The luck of the Irish

The skies might have been grey overhead, but the stars of Ireland’s food scene (including a transplanted Kiwi) shone brightly when Lauraine Jacobs visited recently.

While reviewing Massimo Bottura’s book, Bread is Gold (about the restaurant he established in Milan to use food waste from the 2016 Expo to feed the city’s hungry) I spied Jessica Murphy and her recipes among the pages of profiles.  I vowed to meet this extraordinary New Zealand chef, born and raised in Wairoa, who had moved to Ireland 14 years ago. And so there we were, after a long trek via Hong Kong and Dublin, eating her delicious food with her, in her restaurant in Galway City.

With her Irish husband David, Jess established her own café in 2012. Kai Restaurant sits at the end of a row of joined-up shop fronts. Like almost all quaint ‘high streets’ in Ireland, each property is painted a bright colour and Kai presents a soft green façade to the street. On Sundays the queue for Kai’s brunch marches past the print and design shop, the laundrette and the excellent food emporium Ernie’s, all of which Jess patronises for her business. It’s a very close community, and with limited space in the Kai kitchen, it’s likely that her ice cream and other frozen specialties will be stored in a neighbouring shop.

We received a great Irish welcome, albeit with that pronounced Kiwi accent that Jess has never lost. “Hāere Mai” proclaims a sign over the kitchen door, and a large photo of a beautiful wāhine has pride of place on the restaurant wall. It’s a portrait of her great-grandmother Marguerite Lockwood of Ngati Porou, taken in 1895 when she lived in Tolaga Bay.

Jess has garnered attention in Ireland, and across Europe as part of the women’s Parabere Forum. She’s won many awards for her fresh interesting food, her championing of outstanding local producers and for embracing the food community with sympathy, love and a huge heart. She writes a regular column for the Irish Times, sits on various committees related to Irish food, and travels to food events and gatherings all over Europe.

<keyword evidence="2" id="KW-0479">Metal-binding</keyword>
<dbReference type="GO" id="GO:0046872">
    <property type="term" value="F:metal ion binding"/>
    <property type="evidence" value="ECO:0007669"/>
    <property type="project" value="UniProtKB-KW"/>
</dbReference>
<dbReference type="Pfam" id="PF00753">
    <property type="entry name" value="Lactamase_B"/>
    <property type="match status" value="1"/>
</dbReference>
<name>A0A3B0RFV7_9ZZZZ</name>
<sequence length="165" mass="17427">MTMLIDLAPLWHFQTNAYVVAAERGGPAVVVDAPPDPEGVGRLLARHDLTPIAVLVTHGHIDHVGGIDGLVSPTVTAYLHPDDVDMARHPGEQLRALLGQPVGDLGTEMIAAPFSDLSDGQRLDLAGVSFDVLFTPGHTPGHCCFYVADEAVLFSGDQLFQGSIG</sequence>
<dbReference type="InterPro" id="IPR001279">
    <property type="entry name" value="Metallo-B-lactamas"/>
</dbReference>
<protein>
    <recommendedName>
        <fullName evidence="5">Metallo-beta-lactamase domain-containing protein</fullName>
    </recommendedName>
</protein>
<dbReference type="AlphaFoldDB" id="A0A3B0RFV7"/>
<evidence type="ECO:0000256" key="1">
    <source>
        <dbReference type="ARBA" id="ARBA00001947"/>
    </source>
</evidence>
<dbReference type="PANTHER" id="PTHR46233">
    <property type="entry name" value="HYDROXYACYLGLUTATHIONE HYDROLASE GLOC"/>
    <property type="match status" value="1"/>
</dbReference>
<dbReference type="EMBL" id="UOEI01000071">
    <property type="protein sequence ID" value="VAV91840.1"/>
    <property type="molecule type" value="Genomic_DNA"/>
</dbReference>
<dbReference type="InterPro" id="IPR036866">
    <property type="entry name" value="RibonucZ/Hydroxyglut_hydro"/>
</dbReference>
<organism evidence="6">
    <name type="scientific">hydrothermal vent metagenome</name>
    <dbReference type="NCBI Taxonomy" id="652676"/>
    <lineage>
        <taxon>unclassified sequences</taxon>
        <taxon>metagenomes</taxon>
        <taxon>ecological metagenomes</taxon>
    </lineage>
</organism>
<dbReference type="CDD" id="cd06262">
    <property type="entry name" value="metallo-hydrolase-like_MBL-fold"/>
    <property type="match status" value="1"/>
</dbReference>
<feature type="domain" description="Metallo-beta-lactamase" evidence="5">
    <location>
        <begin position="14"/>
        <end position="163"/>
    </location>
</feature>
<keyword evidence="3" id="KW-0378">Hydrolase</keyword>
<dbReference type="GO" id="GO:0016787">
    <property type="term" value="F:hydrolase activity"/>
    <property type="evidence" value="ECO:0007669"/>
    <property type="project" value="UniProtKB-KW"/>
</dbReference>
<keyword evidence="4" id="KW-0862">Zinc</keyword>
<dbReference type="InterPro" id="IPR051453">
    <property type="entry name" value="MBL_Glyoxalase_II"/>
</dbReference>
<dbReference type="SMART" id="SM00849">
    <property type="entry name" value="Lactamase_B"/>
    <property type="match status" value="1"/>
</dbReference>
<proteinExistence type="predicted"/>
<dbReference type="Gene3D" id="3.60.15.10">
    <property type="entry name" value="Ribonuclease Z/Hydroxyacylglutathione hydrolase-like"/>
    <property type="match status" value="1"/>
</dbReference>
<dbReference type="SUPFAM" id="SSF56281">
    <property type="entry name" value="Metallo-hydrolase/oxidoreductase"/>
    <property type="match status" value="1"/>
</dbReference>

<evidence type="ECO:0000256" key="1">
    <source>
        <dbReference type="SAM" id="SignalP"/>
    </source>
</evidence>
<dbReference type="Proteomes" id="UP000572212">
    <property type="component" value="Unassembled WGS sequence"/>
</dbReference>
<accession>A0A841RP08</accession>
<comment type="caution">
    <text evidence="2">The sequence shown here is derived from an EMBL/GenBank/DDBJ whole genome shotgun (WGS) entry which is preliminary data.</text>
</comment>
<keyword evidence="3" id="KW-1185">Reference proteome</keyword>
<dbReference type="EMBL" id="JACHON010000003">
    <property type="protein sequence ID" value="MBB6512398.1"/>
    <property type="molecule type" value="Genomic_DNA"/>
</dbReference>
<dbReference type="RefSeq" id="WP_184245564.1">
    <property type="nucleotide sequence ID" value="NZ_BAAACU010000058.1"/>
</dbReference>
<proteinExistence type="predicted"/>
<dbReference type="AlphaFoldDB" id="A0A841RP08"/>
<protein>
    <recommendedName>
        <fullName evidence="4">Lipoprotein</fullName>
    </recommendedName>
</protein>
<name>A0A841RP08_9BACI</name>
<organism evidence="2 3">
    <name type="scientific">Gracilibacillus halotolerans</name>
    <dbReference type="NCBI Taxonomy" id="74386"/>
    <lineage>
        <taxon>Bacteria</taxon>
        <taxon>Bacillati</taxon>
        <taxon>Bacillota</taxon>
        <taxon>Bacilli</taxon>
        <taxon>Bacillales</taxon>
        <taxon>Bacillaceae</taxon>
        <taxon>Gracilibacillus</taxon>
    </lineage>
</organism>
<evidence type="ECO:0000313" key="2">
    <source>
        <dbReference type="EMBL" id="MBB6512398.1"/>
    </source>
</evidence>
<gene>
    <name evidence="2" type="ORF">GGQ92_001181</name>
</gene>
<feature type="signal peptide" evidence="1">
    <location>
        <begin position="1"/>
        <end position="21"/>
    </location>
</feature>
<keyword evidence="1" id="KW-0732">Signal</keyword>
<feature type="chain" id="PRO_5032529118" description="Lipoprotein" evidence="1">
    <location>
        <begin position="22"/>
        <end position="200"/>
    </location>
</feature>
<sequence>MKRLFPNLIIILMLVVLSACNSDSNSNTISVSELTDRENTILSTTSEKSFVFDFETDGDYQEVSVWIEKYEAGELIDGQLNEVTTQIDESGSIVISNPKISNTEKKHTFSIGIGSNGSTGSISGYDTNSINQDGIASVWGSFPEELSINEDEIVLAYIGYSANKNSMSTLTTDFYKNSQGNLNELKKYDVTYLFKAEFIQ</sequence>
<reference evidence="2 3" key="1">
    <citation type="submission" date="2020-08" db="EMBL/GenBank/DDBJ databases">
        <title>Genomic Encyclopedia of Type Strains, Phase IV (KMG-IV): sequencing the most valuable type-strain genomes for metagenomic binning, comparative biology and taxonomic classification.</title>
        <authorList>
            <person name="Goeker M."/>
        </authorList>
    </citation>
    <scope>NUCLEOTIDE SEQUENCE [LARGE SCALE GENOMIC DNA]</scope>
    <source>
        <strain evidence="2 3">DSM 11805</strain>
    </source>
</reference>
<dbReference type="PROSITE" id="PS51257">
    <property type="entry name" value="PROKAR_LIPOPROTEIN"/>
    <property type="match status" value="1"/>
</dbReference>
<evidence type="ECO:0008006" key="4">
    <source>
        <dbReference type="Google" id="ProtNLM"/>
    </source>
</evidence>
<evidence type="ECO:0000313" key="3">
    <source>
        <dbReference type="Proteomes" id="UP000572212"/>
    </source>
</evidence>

Earlier this year after working with UNHCR, the UN Refugee Agency, on the 2018 Refugee Food Festival, Jess had agreed to travel to Lebanon and Jordan to meet with refugees to document some of the food heritage that risks being lost after eight years of war. After learning of the Christchurch terrorist attacks she was more determined to go than ever, thinking, “This could happen here too.” Her experiences there were profound, strengthening her belief that food is the one subject that transforms and transcends borders. After sharing stories, recipes and meals with many exiled people, she’s put a book she was writing of her own recipes on the backburner, and is working hard to collect refugees’ recipes for a fund-raising book that she hopes to publish by Christmas.

Over our dinner of fresh, tasty fare including some great Irish fish garnished with tiny local mussels, local pork, delicious salads and her own version of dark chewy Irish soda bread, she invited us to a pop-up event she was collaborating on with JR Ryall. JR is the pastry chef at the famous Ballymaloe House and had just won Best Trolley in the World for his sweets. Could we come? Would we what!

We instantly rearranged our itinerary so we could attend what turned out to be a fantastic evening of feasting. Jess did what she does best – dazzlingly delicious fresh seasonal food for 60 people who had journeyed from all over Southern Ireland. On arrival we were seated in an old stone barn behind Pot Duggan’s, a pub in Ennistymon, Co Clare, and we began an absolutely outstanding dinner, despite the tiniest of pub kitchens Jess and JR had to work in. A grazing platter of sweet radishes with turnip butter, was followed by a fantastic foraged salad with her favourite goat cheese, a lively fresh interpretation of vitello tonnato, the most fragrant version of bouillabaisse imaginable, and divine enormous Violetta spuds absolutely slathered in Ballymaloe butter. (It would not be an Irish meal or true Irish hospitality without Irish spuds – they are literally on every menu.)